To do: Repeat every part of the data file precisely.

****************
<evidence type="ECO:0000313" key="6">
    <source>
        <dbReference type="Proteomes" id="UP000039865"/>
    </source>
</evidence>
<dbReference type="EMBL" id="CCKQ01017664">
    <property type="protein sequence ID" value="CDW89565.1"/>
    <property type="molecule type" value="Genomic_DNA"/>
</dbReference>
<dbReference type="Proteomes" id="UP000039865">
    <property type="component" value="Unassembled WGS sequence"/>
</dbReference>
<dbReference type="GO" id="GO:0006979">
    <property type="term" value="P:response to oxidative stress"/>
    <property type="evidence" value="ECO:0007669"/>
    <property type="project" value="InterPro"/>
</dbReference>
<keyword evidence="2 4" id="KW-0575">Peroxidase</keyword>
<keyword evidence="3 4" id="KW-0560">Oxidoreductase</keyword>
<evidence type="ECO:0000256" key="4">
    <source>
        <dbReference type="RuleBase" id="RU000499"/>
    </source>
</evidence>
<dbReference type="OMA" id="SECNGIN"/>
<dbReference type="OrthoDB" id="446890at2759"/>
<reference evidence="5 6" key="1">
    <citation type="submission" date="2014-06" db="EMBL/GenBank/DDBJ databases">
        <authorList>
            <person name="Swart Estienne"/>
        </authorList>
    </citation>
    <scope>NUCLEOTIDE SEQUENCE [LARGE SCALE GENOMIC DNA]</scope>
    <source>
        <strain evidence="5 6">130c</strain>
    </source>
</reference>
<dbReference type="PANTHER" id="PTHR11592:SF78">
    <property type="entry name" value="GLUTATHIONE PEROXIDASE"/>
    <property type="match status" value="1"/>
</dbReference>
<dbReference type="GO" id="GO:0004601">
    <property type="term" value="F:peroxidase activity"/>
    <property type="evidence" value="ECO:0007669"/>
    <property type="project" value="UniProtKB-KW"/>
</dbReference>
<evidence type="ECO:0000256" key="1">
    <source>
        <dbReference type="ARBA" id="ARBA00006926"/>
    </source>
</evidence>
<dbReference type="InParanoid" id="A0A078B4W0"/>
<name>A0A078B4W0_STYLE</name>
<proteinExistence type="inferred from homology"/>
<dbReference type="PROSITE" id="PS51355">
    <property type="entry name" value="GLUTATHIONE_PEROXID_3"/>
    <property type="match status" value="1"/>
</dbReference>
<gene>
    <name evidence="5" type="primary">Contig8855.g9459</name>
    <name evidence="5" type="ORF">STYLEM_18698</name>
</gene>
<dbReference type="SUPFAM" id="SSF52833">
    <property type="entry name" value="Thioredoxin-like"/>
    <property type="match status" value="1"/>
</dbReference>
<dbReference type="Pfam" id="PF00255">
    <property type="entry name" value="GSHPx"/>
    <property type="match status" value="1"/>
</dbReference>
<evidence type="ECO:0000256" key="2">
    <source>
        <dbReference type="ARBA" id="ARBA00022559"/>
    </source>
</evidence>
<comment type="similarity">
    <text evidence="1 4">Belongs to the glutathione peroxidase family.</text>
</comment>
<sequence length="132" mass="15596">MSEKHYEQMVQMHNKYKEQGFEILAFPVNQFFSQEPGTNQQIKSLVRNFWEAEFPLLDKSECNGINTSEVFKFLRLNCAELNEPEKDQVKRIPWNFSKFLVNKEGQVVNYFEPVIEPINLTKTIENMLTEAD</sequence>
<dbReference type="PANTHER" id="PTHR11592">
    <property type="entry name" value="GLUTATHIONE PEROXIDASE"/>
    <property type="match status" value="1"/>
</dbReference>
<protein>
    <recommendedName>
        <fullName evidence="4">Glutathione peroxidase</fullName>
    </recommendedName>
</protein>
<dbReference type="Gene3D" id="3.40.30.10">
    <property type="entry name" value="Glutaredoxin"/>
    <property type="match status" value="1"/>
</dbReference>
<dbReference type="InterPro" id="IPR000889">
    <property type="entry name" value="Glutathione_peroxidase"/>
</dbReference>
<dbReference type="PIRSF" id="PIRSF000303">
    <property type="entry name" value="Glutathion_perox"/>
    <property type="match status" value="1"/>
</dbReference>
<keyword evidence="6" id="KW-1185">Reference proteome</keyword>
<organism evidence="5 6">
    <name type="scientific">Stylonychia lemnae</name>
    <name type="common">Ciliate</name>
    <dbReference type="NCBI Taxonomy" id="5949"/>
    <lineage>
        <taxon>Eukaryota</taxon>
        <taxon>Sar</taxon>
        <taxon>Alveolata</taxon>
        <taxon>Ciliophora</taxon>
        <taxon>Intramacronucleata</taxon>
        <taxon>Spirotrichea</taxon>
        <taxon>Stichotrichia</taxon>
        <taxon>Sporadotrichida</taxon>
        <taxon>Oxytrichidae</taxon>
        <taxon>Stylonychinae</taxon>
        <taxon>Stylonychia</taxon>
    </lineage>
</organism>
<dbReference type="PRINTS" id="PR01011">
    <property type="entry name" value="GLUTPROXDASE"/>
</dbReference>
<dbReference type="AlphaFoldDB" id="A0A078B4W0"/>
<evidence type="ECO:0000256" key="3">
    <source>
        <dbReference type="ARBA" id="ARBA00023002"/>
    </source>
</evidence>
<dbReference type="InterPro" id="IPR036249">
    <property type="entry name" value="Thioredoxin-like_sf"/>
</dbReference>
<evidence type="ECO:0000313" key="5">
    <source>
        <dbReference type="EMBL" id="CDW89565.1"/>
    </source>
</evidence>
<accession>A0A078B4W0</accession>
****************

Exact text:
<evidence type="ECO:0000313" key="6">
    <source>
        <dbReference type="Proteomes" id="UP000039865"/>
    </source>
</evidence>
<dbReference type="EMBL" id="CCKQ01017664">
    <property type="protein sequence ID" value="CDW89565.1"/>
    <property type="molecule type" value="Genomic_DNA"/>
</dbReference>
<dbReference type="Proteomes" id="UP000039865">
    <property type="component" value="Unassembled WGS sequence"/>
</dbReference>
<dbReference type="GO" id="GO:0006979">
    <property type="term" value="P:response to oxidative stress"/>
    <property type="evidence" value="ECO:0007669"/>
    <property type="project" value="InterPro"/>
</dbReference>
<keyword evidence="2 4" id="KW-0575">Peroxidase</keyword>
<keyword evidence="3 4" id="KW-0560">Oxidoreductase</keyword>
<evidence type="ECO:0000256" key="4">
    <source>
        <dbReference type="RuleBase" id="RU000499"/>
    </source>
</evidence>
<dbReference type="OMA" id="SECNGIN"/>
<dbReference type="OrthoDB" id="446890at2759"/>
<reference evidence="5 6" key="1">
    <citation type="submission" date="2014-06" db="EMBL/GenBank/DDBJ databases">
        <authorList>
            <person name="Swart Estienne"/>
        </authorList>
    </citation>
    <scope>NUCLEOTIDE SEQUENCE [LARGE SCALE GENOMIC DNA]</scope>
    <source>
        <strain evidence="5 6">130c</strain>
    </source>
</reference>
<dbReference type="PANTHER" id="PTHR11592:SF78">
    <property type="entry name" value="GLUTATHIONE PEROXIDASE"/>
    <property type="match status" value="1"/>
</dbReference>
<dbReference type="GO" id="GO:0004601">
    <property type="term" value="F:peroxidase activity"/>
    <property type="evidence" value="ECO:0007669"/>
    <property type="project" value="UniProtKB-KW"/>
</dbReference>
<evidence type="ECO:0000256" key="1">
    <source>
        <dbReference type="ARBA" id="ARBA00006926"/>
    </source>
</evidence>
<dbReference type="InParanoid" id="A0A078B4W0"/>
<name>A0A078B4W0_STYLE</name>
<proteinExistence type="inferred from homology"/>
<dbReference type="PROSITE" id="PS51355">
    <property type="entry name" value="GLUTATHIONE_PEROXID_3"/>
    <property type="match status" value="1"/>
</dbReference>
<gene>
    <name evidence="5" type="primary">Contig8855.g9459</name>
    <name evidence="5" type="ORF">STYLEM_18698</name>
</gene>
<dbReference type="SUPFAM" id="SSF52833">
    <property type="entry name" value="Thioredoxin-like"/>
    <property type="match status" value="1"/>
</dbReference>
<dbReference type="Pfam" id="PF00255">
    <property type="entry name" value="GSHPx"/>
    <property type="match status" value="1"/>
</dbReference>
<evidence type="ECO:0000256" key="2">
    <source>
        <dbReference type="ARBA" id="ARBA00022559"/>
    </source>
</evidence>
<comment type="similarity">
    <text evidence="1 4">Belongs to the glutathione peroxidase family.</text>
</comment>
<sequence length="132" mass="15596">MSEKHYEQMVQMHNKYKEQGFEILAFPVNQFFSQEPGTNQQIKSLVRNFWEAEFPLLDKSECNGINTSEVFKFLRLNCAELNEPEKDQVKRIPWNFSKFLVNKEGQVVNYFEPVIEPINLTKTIENMLTEAD</sequence>
<dbReference type="PANTHER" id="PTHR11592">
    <property type="entry name" value="GLUTATHIONE PEROXIDASE"/>
    <property type="match status" value="1"/>
</dbReference>
<protein>
    <recommendedName>
        <fullName evidence="4">Glutathione peroxidase</fullName>
    </recommendedName>
</protein>
<dbReference type="Gene3D" id="3.40.30.10">
    <property type="entry name" value="Glutaredoxin"/>
    <property type="match status" value="1"/>
</dbReference>
<dbReference type="InterPro" id="IPR000889">
    <property type="entry name" value="Glutathione_peroxidase"/>
</dbReference>
<dbReference type="PIRSF" id="PIRSF000303">
    <property type="entry name" value="Glutathion_perox"/>
    <property type="match status" value="1"/>
</dbReference>
<keyword evidence="6" id="KW-1185">Reference proteome</keyword>
<organism evidence="5 6">
    <name type="scientific">Stylonychia lemnae</name>
    <name type="common">Ciliate</name>
    <dbReference type="NCBI Taxonomy" id="5949"/>
    <lineage>
        <taxon>Eukaryota</taxon>
        <taxon>Sar</taxon>
        <taxon>Alveolata</taxon>
        <taxon>Ciliophora</taxon>
        <taxon>Intramacronucleata</taxon>
        <taxon>Spirotrichea</taxon>
        <taxon>Stichotrichia</taxon>
        <taxon>Sporadotrichida</taxon>
        <taxon>Oxytrichidae</taxon>
        <taxon>Stylonychinae</taxon>
        <taxon>Stylonychia</taxon>
    </lineage>
</organism>
<dbReference type="PRINTS" id="PR01011">
    <property type="entry name" value="GLUTPROXDASE"/>
</dbReference>
<dbReference type="AlphaFoldDB" id="A0A078B4W0"/>
<evidence type="ECO:0000256" key="3">
    <source>
        <dbReference type="ARBA" id="ARBA00023002"/>
    </source>
</evidence>
<dbReference type="InterPro" id="IPR036249">
    <property type="entry name" value="Thioredoxin-like_sf"/>
</dbReference>
<evidence type="ECO:0000313" key="5">
    <source>
        <dbReference type="EMBL" id="CDW89565.1"/>
    </source>
</evidence>
<accession>A0A078B4W0</accession>